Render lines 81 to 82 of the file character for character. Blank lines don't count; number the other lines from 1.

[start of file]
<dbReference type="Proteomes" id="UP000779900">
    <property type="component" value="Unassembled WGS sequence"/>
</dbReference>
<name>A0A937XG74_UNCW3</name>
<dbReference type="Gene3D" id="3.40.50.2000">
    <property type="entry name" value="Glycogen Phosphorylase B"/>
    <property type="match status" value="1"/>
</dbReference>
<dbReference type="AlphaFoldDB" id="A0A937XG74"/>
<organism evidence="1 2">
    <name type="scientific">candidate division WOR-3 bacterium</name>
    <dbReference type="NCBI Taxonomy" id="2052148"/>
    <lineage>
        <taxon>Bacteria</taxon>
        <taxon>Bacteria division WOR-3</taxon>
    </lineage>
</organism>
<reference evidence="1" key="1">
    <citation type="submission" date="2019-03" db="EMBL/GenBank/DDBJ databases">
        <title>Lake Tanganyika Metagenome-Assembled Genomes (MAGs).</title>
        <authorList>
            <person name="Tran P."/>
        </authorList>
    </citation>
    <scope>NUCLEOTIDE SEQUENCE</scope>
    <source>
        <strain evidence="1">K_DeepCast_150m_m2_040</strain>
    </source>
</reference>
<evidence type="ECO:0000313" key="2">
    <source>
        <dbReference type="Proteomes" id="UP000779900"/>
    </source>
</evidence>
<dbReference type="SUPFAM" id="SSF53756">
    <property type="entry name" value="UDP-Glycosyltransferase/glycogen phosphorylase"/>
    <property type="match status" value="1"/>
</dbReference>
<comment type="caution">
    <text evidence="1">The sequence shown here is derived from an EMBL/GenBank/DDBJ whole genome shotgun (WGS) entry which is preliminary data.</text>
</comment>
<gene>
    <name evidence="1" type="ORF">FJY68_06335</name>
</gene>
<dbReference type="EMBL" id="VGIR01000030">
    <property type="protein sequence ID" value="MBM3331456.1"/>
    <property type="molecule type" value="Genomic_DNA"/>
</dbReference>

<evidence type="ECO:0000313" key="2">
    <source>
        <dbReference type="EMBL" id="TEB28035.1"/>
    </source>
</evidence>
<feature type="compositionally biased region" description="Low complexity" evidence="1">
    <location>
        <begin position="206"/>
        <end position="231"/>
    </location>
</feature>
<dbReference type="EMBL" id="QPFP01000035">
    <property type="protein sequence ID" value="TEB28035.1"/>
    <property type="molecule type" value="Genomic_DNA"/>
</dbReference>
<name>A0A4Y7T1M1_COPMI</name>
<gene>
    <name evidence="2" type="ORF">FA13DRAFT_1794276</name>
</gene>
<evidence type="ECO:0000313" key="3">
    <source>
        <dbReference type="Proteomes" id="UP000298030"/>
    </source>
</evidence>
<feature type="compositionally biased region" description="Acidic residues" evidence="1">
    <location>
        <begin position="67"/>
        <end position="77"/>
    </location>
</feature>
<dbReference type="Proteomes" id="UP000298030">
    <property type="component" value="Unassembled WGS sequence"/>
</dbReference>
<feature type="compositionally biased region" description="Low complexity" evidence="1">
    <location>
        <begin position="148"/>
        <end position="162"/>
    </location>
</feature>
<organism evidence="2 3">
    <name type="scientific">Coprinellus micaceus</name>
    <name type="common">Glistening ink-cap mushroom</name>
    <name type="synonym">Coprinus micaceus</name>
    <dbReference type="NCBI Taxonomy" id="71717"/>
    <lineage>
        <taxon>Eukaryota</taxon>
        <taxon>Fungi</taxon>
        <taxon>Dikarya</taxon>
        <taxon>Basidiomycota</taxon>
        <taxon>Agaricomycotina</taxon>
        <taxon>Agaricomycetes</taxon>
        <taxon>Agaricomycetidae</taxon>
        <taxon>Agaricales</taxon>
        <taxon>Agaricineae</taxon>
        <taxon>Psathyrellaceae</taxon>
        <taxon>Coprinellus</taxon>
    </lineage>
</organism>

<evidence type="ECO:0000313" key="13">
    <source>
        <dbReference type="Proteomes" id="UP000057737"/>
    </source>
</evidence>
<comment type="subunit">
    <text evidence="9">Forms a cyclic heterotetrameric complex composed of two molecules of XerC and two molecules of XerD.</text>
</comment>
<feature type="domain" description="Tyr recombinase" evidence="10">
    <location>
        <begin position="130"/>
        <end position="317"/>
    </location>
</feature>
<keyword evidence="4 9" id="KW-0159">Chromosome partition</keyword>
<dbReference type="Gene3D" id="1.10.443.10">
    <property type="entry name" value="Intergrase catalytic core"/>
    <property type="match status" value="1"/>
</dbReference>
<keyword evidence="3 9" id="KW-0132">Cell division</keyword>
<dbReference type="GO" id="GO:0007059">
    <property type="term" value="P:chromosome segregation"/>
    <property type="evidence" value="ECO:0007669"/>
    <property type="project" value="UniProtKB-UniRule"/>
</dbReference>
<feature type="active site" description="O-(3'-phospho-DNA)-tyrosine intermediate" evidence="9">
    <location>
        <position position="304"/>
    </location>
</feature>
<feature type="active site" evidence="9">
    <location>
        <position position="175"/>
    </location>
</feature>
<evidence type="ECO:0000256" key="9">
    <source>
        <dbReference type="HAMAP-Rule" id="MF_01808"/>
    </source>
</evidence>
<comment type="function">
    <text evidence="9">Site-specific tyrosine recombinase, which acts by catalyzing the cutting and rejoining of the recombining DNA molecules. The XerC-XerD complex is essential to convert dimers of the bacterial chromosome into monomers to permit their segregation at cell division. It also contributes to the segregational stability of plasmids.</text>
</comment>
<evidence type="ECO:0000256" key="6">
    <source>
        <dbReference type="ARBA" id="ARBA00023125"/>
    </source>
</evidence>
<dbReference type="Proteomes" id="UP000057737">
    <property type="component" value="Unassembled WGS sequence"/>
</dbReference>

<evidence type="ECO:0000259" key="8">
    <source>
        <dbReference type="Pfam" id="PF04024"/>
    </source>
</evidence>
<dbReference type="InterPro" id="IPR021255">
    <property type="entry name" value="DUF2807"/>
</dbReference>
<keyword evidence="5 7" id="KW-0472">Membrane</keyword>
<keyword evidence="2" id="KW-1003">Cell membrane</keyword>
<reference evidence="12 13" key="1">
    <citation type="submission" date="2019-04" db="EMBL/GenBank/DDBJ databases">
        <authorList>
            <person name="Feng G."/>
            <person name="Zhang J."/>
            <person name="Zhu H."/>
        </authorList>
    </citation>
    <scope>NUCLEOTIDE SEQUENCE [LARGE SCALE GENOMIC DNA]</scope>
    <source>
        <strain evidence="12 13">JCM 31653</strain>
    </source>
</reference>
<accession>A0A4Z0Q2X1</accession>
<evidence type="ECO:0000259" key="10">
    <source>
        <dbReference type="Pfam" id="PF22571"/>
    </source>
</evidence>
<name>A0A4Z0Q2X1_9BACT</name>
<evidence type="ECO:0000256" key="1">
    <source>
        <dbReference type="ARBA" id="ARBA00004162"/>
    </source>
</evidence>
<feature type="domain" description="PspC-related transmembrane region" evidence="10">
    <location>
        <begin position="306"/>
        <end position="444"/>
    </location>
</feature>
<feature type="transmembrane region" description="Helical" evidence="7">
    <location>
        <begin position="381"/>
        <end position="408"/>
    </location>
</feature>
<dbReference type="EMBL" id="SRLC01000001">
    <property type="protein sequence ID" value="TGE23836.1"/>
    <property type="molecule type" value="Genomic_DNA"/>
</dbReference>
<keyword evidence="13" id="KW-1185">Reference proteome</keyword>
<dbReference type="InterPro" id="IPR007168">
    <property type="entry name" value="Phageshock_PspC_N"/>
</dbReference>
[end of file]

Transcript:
</dbReference>
<feature type="compositionally biased region" description="Low complexity" evidence="1">